The Adoption of Ranked Choice Voting Raised Turnout 10 Points
An expansive new study by University of Missouri-St. Louis Professor, David Kimball, and Ph.D. candidate, Joseph Anthony, examines the impact of ranked choice voting (RCV) on voter turnout in 26 American cities across 79 elections.
Kimball and Anthonys study, which will soon be submitted for publication, shows that the adoption of RCV:
- is associated with a 10 point increase in voter turnout compared to primary and runoff elections
- is not associated with any change in turnout in the General Election
- is not associated with any change in the number of residual votes
- did not exacerbate inequities in voter turnout and residual votes in Minneapolis, Minnesota
Kimball and Anthony find that, compared to the primary and runoff elections that RCV eliminated, the adoption of RCV in a November election was associated with a 10 point increase in voter turnout, even when controlling for other factors that boost turnout like competitive mayoral elections and even-year elections. Considering only turnout in November general elections, there was no statistically significant decline associated with the introduction of ranked choice voting. Electoral competition and the timing of the election (odd or even years) have a more significant impact on turnout in general elections than RCV.
Kimball and Anthony provide a much fuller picture of RCV and voter turnout in the United States than previous studies. Their work includes seven cities that use RCV, including Minneapolis, St. Paul and San Francisco, as well as numerous other cities in the West, Midwest and Northeast. Kimball and Anthony compare changes in turnout in cities that adopted RCV against those cities that did notboth before and after adoptionwhich means we can be confident that the observed increase in voter turnout was systematically associated with RCV and not the vagaries of any one (or two) contests.
Kimball and Anthony also assessed rates of residual votes (these include overvoteswhen a voter selects too many candidatesand undervoteswhen a voter makes no selection for an office). Kimball and Anthony show that, in the 26 cities studied, the adoption of RCV was not associated with any change in the number of residual votes.
In assessing the turnout of different demographic groups, Kimball and Anthony turned to the experience of Minneapolis, Minnesota for a more fine-grained analysis. It is true that voter turnout in 2013, the second election in which Minneapolis used RCV, was higher in wards with high proportions of white and high-income people than in those with high concentrations of racial and ethnic minorities and low-income people. However, this is a trend all across the United States and, if RCV is to be blamed for turnout disparities, we must ask whether the disparities were worse in 2013 than before the introduction of RCV. In fact, the observed turnout disparities between high- and low- income wards were just as prevalent in 2005 (the last local election before RCV) as they were in 2013.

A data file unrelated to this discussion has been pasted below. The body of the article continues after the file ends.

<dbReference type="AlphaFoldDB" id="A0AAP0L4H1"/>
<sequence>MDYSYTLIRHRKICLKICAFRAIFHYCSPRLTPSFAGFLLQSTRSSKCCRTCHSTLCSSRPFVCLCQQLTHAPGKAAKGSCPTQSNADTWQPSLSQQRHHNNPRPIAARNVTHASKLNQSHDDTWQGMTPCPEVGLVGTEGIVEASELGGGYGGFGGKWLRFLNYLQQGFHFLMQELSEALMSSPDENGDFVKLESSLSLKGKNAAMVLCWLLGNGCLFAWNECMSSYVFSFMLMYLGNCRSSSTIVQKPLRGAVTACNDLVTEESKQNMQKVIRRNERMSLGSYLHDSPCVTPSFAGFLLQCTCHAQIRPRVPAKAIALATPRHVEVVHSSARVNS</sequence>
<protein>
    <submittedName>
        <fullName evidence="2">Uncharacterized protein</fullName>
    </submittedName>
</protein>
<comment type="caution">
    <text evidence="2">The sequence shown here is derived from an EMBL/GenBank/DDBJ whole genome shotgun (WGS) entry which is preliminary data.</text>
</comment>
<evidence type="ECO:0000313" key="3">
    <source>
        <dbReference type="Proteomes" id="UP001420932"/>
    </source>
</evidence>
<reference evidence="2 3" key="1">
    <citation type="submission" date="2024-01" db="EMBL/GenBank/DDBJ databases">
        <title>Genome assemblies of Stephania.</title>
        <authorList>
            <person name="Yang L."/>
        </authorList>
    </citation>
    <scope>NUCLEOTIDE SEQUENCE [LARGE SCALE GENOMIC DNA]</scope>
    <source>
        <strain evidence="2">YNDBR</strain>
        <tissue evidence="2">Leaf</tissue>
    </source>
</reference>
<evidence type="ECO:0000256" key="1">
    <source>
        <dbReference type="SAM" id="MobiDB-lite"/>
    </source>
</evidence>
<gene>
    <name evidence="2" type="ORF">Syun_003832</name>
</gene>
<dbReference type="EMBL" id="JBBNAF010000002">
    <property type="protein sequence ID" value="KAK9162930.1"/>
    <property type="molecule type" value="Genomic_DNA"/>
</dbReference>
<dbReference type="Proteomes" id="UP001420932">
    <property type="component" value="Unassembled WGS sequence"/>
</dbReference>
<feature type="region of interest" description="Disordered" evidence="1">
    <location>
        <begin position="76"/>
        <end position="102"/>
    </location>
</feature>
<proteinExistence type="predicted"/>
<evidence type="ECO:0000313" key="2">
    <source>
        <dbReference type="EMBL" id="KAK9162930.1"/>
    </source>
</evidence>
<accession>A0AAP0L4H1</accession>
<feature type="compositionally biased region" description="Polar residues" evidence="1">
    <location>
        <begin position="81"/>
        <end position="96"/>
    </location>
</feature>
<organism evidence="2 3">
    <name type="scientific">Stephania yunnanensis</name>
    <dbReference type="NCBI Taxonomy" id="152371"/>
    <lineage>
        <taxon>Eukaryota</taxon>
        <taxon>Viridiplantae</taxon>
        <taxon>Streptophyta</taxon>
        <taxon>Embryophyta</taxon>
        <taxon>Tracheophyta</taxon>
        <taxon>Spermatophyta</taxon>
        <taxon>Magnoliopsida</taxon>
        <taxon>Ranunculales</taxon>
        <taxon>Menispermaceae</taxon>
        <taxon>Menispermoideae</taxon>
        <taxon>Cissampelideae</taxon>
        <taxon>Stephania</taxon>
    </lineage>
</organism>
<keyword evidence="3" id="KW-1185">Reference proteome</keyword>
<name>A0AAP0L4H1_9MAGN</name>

While RCV did not ameliorate demographic inequities in turnout, it did not exacerbate them in Minneapolis.
When we take a more expansive, representative look at RCV across the United States we see that RCV increases overall turnout when compared to primary and runoff elections. Other than that, RCV has little impact on electoral participation and the inequalities that too often accompany it. RCV does, however, give voters more choice, solves the problem of vote splitting and improves the tone of candidate campaigns.
About the study
In 2013, FairVote received a $300,000 grant from the Democracy Fund to coordinate a research project on the impact of ranked choice voting on the civility and substance of election campaigns in American cities.
As part of the project, Professor David Kimball has researched the impact of ranked choice voting on voter turnout. Professor Kimball has participated as an expert in several court cases on election administration, voting rights, and redistricting. He is the co-author of three books: Helping America Vote, Lobbying and Policy Change, and Why Americans Split Their Tickets. He is co-editor of Controversies in Voting Behavior.